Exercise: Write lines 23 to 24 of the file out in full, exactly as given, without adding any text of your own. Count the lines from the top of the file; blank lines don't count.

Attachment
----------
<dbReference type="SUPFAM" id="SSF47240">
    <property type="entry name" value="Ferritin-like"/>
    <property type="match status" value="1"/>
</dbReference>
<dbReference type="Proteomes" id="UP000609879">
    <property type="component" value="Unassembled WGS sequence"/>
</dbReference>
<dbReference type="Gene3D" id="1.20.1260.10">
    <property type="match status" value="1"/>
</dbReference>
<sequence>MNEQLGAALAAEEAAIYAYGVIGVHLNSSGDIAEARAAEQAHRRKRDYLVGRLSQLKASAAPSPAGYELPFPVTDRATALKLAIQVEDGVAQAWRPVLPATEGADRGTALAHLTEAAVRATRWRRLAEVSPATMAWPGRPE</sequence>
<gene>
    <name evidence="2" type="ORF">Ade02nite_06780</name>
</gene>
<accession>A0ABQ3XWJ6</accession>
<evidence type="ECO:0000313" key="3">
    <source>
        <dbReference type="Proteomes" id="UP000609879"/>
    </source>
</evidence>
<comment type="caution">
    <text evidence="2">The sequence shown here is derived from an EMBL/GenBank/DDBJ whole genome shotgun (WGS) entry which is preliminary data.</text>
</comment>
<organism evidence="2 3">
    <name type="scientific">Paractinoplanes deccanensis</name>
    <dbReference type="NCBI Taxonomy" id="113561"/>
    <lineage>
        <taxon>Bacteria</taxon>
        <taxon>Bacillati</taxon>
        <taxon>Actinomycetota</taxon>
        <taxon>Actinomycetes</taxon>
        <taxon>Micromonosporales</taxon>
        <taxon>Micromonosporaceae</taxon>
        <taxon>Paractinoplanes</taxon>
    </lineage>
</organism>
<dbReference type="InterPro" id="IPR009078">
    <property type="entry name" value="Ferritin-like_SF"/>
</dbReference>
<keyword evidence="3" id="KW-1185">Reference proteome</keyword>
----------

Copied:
</comment>
<organism evidence="2 3">